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ontrol) The first hard disk computer, introduced by IBM in 1956. All 50 of its 24" platters combined held less than five million alphanumeric characters. Weighing more than a ton, RAMAC was half computer, half tabulator, and more than a thousand units were built until production ceased in 1961. The RAMAC had a drum memory for program storage, but its I/O was wired by plugboard. The machine was a major breakthrough as all prior computer storage used sequential magnetic tape.
The RAMAC sold for approximately $35,000 in the late 1950s, equivalent to roughly $300,000 in today's dollars. Much of the cost was RAMAC's "huge" disk system. See tabulator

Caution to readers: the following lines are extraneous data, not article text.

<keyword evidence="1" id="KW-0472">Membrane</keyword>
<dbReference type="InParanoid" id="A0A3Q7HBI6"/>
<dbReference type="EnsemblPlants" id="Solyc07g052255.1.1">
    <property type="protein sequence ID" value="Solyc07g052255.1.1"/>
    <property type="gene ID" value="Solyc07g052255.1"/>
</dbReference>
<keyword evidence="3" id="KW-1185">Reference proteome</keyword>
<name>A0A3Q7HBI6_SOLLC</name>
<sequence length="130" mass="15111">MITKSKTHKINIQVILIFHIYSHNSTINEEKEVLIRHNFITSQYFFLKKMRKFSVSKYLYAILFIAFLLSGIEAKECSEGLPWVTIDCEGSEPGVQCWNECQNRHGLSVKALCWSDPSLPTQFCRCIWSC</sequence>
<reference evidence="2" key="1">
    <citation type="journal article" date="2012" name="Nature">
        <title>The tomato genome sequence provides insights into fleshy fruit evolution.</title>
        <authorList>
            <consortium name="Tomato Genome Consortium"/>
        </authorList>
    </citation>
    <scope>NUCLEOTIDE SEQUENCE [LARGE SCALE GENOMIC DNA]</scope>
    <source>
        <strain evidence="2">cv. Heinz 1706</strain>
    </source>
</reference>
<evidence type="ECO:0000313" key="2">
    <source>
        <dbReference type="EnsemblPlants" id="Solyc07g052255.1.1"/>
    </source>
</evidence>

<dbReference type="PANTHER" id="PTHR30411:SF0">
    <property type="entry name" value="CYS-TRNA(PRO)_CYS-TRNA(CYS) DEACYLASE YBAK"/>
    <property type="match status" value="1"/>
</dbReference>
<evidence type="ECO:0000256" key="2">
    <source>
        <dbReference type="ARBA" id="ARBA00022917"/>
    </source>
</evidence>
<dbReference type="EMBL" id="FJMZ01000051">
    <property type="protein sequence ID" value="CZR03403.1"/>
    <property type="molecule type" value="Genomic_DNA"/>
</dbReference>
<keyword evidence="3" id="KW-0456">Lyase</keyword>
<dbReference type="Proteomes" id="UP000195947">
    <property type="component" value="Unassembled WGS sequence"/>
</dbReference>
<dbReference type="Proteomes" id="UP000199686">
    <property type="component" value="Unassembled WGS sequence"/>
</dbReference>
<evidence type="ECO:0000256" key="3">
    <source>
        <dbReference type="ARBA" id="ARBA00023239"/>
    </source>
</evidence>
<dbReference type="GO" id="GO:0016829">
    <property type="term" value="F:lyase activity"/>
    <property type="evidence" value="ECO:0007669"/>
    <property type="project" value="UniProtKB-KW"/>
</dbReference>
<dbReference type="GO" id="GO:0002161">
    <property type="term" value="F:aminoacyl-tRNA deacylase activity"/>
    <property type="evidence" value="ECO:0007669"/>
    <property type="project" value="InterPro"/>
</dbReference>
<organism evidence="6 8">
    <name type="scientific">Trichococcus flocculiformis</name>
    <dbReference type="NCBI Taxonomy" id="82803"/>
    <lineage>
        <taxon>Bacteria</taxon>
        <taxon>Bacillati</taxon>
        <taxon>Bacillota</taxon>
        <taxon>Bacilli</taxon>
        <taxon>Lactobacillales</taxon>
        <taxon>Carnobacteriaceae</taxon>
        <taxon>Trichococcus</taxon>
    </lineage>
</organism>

The RAMAC - One MP3 File
Although this was amazing technology in 1956, RAMAC's 50 platters in total held the equivalent of "one" MP3 music file. (Images courtesy of IBM.)
RAMAC Name Resurrected
In 1994, IBM named its hard disk array RAMAC. In 38 years, areal density on the disk platters vaulted from 2,000 to 260,000,000 bits per square inch. Access time decreased from 600 milliseconds to 9.5. (Image courtesy of IBM.)
Would They Have Believed It?
This is a hard drive sale at a Micro Center store in 2022 for 800,000 times as much storage as the RAMAC. (Image courtesy of Micro Center.)